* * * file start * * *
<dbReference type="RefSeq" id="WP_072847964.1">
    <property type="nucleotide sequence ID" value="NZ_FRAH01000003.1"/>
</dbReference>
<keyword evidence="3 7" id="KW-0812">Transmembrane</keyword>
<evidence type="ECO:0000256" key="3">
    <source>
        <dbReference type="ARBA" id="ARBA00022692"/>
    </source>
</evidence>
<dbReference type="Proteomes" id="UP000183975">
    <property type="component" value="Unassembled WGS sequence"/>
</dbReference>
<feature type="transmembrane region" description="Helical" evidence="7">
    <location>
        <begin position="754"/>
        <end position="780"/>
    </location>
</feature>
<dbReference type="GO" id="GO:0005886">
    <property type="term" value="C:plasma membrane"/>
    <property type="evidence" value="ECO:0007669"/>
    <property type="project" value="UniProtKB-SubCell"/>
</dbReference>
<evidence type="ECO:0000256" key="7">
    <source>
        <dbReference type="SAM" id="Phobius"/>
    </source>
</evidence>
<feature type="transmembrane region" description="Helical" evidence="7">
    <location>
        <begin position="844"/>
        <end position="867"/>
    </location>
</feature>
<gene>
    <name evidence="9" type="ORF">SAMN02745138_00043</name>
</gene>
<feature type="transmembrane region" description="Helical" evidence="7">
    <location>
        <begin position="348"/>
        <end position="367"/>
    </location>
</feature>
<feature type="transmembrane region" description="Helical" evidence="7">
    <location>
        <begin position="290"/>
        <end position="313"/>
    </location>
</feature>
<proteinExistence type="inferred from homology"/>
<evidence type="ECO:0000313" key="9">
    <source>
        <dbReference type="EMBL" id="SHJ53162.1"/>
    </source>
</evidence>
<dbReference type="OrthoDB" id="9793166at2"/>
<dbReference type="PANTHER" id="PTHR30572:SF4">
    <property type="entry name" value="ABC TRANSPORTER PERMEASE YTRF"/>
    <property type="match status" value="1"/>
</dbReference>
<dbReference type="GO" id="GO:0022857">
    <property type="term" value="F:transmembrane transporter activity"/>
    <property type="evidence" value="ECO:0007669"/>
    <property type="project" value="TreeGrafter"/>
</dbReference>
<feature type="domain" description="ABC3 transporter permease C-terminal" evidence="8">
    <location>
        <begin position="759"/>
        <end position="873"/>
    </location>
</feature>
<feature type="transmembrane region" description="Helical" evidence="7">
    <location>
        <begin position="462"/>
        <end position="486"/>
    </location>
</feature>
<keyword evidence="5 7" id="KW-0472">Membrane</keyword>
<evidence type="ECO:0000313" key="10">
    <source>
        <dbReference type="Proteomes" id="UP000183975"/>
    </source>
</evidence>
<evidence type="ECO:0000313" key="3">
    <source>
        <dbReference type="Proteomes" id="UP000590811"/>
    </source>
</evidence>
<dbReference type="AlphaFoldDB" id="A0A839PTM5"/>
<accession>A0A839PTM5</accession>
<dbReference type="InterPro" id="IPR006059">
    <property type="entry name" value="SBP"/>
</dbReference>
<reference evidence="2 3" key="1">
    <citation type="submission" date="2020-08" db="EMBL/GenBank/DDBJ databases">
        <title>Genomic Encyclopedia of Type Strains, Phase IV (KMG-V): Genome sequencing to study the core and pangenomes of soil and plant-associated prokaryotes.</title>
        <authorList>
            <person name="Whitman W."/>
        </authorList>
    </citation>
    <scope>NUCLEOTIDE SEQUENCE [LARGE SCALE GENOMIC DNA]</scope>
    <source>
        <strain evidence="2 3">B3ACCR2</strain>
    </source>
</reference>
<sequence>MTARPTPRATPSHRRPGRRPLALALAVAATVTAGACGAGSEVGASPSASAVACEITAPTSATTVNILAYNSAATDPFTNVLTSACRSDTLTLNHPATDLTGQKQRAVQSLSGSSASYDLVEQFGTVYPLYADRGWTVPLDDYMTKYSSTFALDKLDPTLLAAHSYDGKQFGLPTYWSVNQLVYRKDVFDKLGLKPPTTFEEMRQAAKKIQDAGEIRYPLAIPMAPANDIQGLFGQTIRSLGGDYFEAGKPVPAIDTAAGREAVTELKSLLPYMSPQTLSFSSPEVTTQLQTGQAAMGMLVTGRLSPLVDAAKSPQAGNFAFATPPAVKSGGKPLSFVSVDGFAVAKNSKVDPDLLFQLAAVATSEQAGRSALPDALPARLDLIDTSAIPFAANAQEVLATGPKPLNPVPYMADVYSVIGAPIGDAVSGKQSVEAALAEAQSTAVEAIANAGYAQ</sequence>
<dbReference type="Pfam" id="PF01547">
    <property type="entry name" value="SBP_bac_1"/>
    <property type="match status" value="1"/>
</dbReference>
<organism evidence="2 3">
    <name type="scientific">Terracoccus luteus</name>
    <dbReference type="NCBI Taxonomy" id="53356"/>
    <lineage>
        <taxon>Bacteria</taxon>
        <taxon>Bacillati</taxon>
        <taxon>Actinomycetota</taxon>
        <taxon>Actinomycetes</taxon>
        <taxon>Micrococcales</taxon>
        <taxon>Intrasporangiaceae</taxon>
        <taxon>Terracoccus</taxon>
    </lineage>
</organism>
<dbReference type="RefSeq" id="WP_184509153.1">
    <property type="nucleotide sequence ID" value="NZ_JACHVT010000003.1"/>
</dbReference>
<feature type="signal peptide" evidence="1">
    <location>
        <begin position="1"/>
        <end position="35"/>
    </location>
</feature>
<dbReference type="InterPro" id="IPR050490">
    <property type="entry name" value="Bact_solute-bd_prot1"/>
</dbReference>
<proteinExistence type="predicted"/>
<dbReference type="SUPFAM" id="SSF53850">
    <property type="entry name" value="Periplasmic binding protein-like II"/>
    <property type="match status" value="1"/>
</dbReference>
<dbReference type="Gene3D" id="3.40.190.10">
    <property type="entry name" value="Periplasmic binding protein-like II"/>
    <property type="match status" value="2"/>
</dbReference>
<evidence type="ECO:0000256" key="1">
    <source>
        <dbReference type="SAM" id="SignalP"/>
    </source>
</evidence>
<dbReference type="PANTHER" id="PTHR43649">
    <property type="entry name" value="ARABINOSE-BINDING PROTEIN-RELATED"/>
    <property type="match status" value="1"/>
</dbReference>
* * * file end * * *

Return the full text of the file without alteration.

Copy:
<dbReference type="RefSeq" id="WP_072847964.1">
    <property type="nucleotide sequence ID" value="NZ_FRAH01000003.1"/>
</dbReference>
<keyword evidence="3 7" id="KW-0812">Transmembrane</keyword>
<evidence type="ECO:0000256" key="3">
    <source>
        <dbReference type="ARBA" id="ARBA00022692"/>
    </source>
</evidence>
<dbReference type="Proteomes" id="UP000183975">
    <property type="component" value="Unassembled WGS sequence"/>
</dbReference>
<feature type="transmembrane region" description="Helical" evidence="7">
    <location>
        <begin position="754"/>
        <end position="780"/>
    </location>
</feature>
<dbReference type="GO" id="GO:0005886">
    <property type="term" value="C:plasma membrane"/>
    <property type="evidence" value="ECO:0007669"/>
    <property type="project" value="UniProtKB-SubCell"/>
</dbReference>
<evidence type="ECO:0000256" key="7">
    <source>
        <dbReference type="SAM" id="Phobius"/>
    </source>
</evidence>
<feature type="transmembrane region" description="Helical" evidence="7">
    <location>
        <begin position="844"/>
        <end position="867"/>
    </location>
</feature>
<gene>
    <name evidence="9" type="ORF">SAMN02745138_00043</name>
</gene>
<feature type="transmembrane region" description="Helical" evidence="7">
    <location>
        <begin position="348"/>
        <end position="367"/>
    </location>
</feature>
<feature type="transmembrane region" description="Helical" evidence="7">
    <location>
        <begin position="290"/>
        <end position="313"/>
    </location>
</feature>
<proteinExistence type="inferred from homology"/>
<evidence type="ECO:0000313" key="9">
    <source>
        <dbReference type="EMBL" id="SHJ53162.1"/>
    </source>
</evidence>
<dbReference type="OrthoDB" id="9793166at2"/>
<dbReference type="PANTHER" id="PTHR30572:SF4">
    <property type="entry name" value="ABC TRANSPORTER PERMEASE YTRF"/>
    <property type="match status" value="1"/>
</dbReference>
<dbReference type="GO" id="GO:0022857">
    <property type="term" value="F:transmembrane transporter activity"/>
    <property type="evidence" value="ECO:0007669"/>
    <property type="project" value="TreeGrafter"/>
</dbReference>
<feature type="domain" description="ABC3 transporter permease C-terminal" evidence="8">
    <location>
        <begin position="759"/>
        <end position="873"/>
    </location>
</feature>
<feature type="transmembrane region" description="Helical" evidence="7">
    <location>
        <begin position="462"/>
        <end position="486"/>
    </location>
</feature>
<keyword evidence="5 7" id="KW-0472">Membrane</keyword>
<evidence type="ECO:0000313" key="10">
    <source>
        <dbReference type="Proteomes" id="UP000183975"/>
    </source>
</evidence>
<evidence type="ECO:0000313" key="3">
    <source>
        <dbReference type="Proteomes" id="UP000590811"/>
    </source>
</evidence>
<dbReference type="AlphaFoldDB" id="A0A839PTM5"/>
<accession>A0A839PTM5</accession>
<dbReference type="InterPro" id="IPR006059">
    <property type="entry name" value="SBP"/>
</dbReference>
<reference evidence="2 3" key="1">
    <citation type="submission" date="2020-08" db="EMBL/GenBank/DDBJ databases">
        <title>Genomic Encyclopedia of Type Strains, Phase IV (KMG-V): Genome sequencing to study the core and pangenomes of soil and plant-associated prokaryotes.</title>
        <authorList>
            <person name="Whitman W."/>
        </authorList>
    </citation>
    <scope>NUCLEOTIDE SEQUENCE [LARGE SCALE GENOMIC DNA]</scope>
    <source>
        <strain evidence="2 3">B3ACCR2</strain>
    </source>
</reference>
<sequence>MTARPTPRATPSHRRPGRRPLALALAVAATVTAGACGAGSEVGASPSASAVACEITAPTSATTVNILAYNSAATDPFTNVLTSACRSDTLTLNHPATDLTGQKQRAVQSLSGSSASYDLVEQFGTVYPLYADRGWTVPLDDYMTKYSSTFALDKLDPTLLAAHSYDGKQFGLPTYWSVNQLVYRKDVFDKLGLKPPTTFEEMRQAAKKIQDAGEIRYPLAIPMAPANDIQGLFGQTIRSLGGDYFEAGKPVPAIDTAAGREAVTELKSLLPYMSPQTLSFSSPEVTTQLQTGQAAMGMLVTGRLSPLVDAAKSPQAGNFAFATPPAVKSGGKPLSFVSVDGFAVAKNSKVDPDLLFQLAAVATSEQAGRSALPDALPARLDLIDTSAIPFAANAQEVLATGPKPLNPVPYMADVYSVIGAPIGDAVSGKQSVEAALAEAQSTAVEAIANAGYAQ</sequence>
<dbReference type="Pfam" id="PF01547">
    <property type="entry name" value="SBP_bac_1"/>
    <property type="match status" value="1"/>
</dbReference>
<organism evidence="2 3">
    <name type="scientific">Terracoccus luteus</name>
    <dbReference type="NCBI Taxonomy" id="53356"/>
    <lineage>
        <taxon>Bacteria</taxon>
        <taxon>Bacillati</taxon>
        <taxon>Actinomycetota</taxon>
        <taxon>Actinomycetes</taxon>
        <taxon>Micrococcales</taxon>
        <taxon>Intrasporangiaceae</taxon>
        <taxon>Terracoccus</taxon>
    </lineage>
</organism>
<dbReference type="RefSeq" id="WP_184509153.1">
    <property type="nucleotide sequence ID" value="NZ_JACHVT010000003.1"/>
</dbReference>
<feature type="signal peptide" evidence="1">
    <location>
        <begin position="1"/>
        <end position="35"/>
    </location>
</feature>
<dbReference type="InterPro" id="IPR050490">
    <property type="entry name" value="Bact_solute-bd_prot1"/>
</dbReference>
<proteinExistence type="predicted"/>
<dbReference type="SUPFAM" id="SSF53850">
    <property type="entry name" value="Periplasmic binding protein-like II"/>
    <property type="match status" value="1"/>
</dbReference>
<dbReference type="Gene3D" id="3.40.190.10">
    <property type="entry name" value="Periplasmic binding protein-like II"/>
    <property type="match status" value="2"/>
</dbReference>
<evidence type="ECO:0000256" key="1">
    <source>
        <dbReference type="SAM" id="SignalP"/>
    </source>
</evidence>
<dbReference type="PANTHER" id="PTHR43649">
    <property type="entry name" value="ARABINOSE-BINDING PROTEIN-RELATED"/>
    <property type="match status" value="1"/>
</dbReference>